Editor's note: Azu Ishiekwene, a member of the board of the Global Editors Network writes on Saturday, February 16, presidential election in Nigeria.
Weighing the options of candidates available, Ishiekwene said whatever may be the shortcomings of Buhari and Atiku, their parties believe they are the best candidates they can produce at this time.
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If you walk by sight you cannot help approaching Saturday’s presidential election with a heavy heart. The candidates of the two major parties, Muhammadu Buhari of the All Progressives Congress (APC) and Atiku Abubakar of the Peoples Democratic Party (PDP), have been presented in the worst light possible.
One foreign newspaper said Nigerians have to choose between a former dictator and an alleged kleptocrat.
Another one, The Guardian of London, was not so diplomatic. It said Nigerians have to decide between “a stingy right-wing dictator and an established thief.”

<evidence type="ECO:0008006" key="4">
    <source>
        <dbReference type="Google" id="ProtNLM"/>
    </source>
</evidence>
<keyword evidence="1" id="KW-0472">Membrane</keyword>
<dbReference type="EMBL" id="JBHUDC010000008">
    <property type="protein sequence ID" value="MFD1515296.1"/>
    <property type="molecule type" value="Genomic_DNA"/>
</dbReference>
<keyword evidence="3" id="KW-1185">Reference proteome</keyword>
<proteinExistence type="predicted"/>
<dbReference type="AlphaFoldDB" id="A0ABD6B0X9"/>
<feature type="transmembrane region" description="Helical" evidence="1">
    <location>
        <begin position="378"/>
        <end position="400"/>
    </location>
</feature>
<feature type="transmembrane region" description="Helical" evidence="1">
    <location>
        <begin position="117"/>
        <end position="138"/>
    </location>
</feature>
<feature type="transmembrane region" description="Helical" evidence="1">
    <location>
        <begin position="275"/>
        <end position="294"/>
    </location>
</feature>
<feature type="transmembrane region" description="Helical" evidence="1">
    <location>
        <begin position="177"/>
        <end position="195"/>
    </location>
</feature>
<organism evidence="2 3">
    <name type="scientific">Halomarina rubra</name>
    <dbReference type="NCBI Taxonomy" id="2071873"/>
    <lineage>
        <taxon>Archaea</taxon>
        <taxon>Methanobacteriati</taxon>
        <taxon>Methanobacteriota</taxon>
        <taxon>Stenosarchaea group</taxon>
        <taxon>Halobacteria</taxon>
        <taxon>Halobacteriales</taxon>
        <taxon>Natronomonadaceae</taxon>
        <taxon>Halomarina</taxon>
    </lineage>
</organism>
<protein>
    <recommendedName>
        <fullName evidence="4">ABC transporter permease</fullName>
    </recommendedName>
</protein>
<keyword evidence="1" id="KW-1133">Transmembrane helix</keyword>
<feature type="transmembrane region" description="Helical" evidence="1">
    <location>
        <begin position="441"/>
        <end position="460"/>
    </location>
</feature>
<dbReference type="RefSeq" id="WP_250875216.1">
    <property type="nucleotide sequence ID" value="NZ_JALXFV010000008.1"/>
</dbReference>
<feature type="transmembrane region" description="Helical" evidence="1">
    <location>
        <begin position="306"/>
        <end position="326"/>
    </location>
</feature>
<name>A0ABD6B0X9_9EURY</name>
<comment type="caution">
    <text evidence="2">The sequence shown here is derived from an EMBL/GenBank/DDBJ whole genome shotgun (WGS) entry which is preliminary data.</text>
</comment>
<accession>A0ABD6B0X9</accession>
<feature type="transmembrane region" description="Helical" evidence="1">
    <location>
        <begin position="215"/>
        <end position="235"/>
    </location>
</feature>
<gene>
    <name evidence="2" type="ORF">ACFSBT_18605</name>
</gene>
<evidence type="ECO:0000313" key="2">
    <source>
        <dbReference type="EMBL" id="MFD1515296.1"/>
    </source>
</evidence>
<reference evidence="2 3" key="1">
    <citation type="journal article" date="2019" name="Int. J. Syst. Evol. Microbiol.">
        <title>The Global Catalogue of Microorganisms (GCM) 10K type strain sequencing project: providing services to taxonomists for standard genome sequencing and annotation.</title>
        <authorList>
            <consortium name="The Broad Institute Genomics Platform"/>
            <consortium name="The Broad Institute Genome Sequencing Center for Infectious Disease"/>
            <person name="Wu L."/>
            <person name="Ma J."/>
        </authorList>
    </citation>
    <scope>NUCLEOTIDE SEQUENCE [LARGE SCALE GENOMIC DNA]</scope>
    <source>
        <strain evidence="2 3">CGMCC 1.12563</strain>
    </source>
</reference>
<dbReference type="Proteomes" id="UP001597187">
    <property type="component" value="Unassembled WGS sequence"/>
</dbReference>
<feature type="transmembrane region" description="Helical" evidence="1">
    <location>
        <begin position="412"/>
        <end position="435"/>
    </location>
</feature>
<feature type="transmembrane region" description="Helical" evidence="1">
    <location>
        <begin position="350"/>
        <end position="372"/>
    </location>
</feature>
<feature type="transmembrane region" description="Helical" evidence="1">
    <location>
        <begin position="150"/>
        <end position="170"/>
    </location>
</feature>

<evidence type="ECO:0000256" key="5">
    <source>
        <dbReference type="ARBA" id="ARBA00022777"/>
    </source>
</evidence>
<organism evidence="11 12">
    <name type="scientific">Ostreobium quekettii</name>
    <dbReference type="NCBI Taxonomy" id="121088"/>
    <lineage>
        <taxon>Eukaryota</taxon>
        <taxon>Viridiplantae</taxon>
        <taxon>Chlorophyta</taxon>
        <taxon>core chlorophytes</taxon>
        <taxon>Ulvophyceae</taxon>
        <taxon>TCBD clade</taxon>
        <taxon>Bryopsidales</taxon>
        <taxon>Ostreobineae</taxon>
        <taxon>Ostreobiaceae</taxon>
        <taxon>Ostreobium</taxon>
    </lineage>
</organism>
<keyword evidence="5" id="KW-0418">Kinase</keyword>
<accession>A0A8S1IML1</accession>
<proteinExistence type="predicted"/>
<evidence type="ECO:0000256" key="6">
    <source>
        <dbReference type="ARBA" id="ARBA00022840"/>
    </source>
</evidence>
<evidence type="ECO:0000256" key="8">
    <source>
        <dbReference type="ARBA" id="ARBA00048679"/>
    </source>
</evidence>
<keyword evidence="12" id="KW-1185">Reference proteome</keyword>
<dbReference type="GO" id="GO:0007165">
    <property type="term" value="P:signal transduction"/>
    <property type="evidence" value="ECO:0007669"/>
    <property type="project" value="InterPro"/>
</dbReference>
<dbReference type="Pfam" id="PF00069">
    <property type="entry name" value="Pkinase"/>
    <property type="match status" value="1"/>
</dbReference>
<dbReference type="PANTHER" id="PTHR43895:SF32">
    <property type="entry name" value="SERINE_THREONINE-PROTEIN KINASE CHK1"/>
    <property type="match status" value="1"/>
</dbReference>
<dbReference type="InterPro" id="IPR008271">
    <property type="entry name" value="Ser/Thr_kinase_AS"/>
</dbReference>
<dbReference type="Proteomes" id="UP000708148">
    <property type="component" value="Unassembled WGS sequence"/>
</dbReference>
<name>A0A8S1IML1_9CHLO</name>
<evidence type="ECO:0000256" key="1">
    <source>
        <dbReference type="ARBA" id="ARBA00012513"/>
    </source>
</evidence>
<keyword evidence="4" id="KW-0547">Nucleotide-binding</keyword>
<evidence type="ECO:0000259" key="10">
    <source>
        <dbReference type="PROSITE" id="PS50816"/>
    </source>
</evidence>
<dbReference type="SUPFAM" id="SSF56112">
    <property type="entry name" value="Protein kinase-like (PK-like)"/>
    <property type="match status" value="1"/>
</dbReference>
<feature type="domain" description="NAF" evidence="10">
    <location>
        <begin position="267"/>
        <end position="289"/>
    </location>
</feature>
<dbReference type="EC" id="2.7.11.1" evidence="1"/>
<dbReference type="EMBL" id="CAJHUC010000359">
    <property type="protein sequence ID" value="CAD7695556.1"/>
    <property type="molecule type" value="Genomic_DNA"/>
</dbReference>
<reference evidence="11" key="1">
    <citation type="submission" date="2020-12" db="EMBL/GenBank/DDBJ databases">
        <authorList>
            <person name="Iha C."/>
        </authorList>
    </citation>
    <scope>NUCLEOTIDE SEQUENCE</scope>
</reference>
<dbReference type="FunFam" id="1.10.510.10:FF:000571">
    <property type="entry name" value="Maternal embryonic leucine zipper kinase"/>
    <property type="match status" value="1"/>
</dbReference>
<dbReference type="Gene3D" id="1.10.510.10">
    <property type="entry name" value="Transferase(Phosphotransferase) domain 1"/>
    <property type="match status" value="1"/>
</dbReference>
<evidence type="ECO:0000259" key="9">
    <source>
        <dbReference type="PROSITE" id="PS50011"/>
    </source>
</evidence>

In the same article, the newspaper said, “without a doubt, this race might boil down to a choice between Buhari, a timid, nepotic but stingy rightist who would sit down on the national wealth without a clue about how to invest, and a lavish an irresponsible spender called Atiku, who could share the national treasury with the wolves that currently surround his candidacy.”
The local news menu is not very different, only fouled up a bit more by the sour taste of partisanship. But as I prepare to vote on Saturday, I choose to have my omelette sunny side up, and here’s why.
Whatever may be the shortcomings of Buhari and Atiku, their parties believe they are the best candidates they can produce at this time. Buhari was pressed into the race by APC kingmakers who not only regard him as the party’s best bet to retain the centre, but also as their own insurance to keep the spoils, get re-election or both.
Atiku’s candidacy, on the other hand, is a child of a convenient marriage between a few influential PDP old soldiers feed up with Buhari’s obtuseness and an extremely wealthy business class used to easy money and unhappy with Buhari’s old school economics.
Neither candidate is easy to warm up to. But that appears to be a modern-day problem with politics, the post-modern variety that produced the fantastically ineffectual Theresa May in the UK, the bombastic Donald Trump in the US, and the reprobate Rodrigo Roa Duterte in the Philippines.